So what’s the restaurant culture in Las Vegas like right now?
As the number one destination for vacations in the world, and also the “Food Capital” of the world, the restaurant industry is booming beyond belief right now. We are in a uber-competitive industry; especially with restaurants popping up left and right almost daily. Hell, I’m doing site locations for two restaurants as we speak, so I know how challenging this field is. The main trend I have noticed that separates the restaurant industry from other locations I’ve been in or visited is the quality. We have two standards out here, in my personal opinion, your restaurant is either Great or Garbage. The middle rung get forced out as quick as the bottom level spots. This city is growing so quickly and diversely, that our Las Vegas community doesn’t have time for mediocre restaurants or pop-ups, let alone 1-star ones.
As a small business owner in this hyper-competitive market, why did you choose to exclusively use Aussie beef and lamb products?
I like to work with organizations and brands that share similar ideologies to me and my brand. I take pride in everything I do because I am a direct representation of my heritage and culture, and when you add in Aussie products it is much the same. From the top tier to the butchers and fellow ambassadors, they take pride in their products as much as I take pride in utilizing their meats to create the best dishes possible.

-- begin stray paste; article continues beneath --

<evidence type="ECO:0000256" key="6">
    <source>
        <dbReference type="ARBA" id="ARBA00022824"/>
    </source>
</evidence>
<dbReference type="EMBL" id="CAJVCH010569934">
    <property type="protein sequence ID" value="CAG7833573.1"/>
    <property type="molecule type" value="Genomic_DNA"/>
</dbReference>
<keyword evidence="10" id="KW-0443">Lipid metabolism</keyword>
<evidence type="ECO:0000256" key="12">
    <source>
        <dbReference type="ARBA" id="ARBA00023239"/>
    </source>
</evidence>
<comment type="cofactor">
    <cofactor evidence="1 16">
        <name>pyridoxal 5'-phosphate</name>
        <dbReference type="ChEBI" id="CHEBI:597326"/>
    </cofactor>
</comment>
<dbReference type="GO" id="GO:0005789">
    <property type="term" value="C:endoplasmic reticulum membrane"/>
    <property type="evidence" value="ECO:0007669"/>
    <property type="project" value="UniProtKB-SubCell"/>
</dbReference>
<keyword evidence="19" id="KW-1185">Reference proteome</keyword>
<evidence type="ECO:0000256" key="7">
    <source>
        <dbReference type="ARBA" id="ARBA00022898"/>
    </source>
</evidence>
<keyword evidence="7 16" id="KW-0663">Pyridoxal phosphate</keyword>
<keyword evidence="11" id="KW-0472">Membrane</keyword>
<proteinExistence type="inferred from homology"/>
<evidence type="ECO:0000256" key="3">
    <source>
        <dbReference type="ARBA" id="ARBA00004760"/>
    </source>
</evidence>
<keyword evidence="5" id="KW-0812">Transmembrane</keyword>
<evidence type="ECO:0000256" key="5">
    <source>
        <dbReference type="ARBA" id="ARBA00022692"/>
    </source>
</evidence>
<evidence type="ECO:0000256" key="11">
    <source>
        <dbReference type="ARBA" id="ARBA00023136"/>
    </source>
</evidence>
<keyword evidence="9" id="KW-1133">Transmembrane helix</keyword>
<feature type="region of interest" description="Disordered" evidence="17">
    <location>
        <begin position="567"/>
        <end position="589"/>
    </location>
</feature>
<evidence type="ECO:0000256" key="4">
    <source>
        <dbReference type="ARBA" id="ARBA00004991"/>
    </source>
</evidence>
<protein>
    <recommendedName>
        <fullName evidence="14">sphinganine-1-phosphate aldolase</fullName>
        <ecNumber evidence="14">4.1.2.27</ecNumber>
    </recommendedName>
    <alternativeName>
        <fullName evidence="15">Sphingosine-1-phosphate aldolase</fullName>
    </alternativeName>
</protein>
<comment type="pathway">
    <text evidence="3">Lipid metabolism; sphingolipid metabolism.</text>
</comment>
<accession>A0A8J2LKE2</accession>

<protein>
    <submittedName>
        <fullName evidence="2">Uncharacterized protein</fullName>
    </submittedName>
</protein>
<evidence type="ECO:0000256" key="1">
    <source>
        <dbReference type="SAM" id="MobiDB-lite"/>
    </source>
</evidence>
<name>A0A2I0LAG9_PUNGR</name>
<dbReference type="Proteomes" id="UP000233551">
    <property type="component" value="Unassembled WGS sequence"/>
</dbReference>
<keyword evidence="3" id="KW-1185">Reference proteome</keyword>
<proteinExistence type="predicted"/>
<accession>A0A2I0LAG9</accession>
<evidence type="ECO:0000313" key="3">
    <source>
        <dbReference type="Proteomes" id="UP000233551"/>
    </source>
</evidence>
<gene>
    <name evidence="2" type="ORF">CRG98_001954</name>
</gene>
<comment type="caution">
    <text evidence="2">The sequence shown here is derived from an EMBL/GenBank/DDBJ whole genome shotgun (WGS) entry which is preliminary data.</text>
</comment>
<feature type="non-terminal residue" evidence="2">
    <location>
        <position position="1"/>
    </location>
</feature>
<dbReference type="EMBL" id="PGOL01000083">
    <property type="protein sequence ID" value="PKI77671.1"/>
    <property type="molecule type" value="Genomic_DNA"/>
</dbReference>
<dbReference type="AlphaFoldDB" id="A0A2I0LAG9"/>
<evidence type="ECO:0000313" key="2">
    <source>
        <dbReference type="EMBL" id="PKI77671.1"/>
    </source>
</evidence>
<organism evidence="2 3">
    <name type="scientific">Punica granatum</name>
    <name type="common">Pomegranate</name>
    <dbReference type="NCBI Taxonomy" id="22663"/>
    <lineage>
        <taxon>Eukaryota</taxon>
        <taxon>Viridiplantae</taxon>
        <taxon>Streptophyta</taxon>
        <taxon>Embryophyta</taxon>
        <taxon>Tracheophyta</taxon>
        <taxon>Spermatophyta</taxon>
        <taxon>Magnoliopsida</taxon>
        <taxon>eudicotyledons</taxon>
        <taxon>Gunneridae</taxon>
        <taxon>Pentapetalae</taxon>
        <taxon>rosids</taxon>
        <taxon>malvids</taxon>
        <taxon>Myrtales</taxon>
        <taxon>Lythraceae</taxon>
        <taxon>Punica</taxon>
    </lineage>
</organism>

Why are the Aussie products such a great fit for Cajun style cooking?
They are true to their product as I am to my Cajun & Creole roots. They produce the finest quality of beef and lamb, which I am proud to tell my customers because what I create is a perfect collaboration of two cultures that honor the products that are used.
You’ve shared one of your favorite recipes with us: Cajun Seared Grass-fed Aussie Flank Steak with a Spiced Chimichurri Sauce. Can you talk about why you love this dish so much, what inspired it, and how you approached the use of the Aussie beef?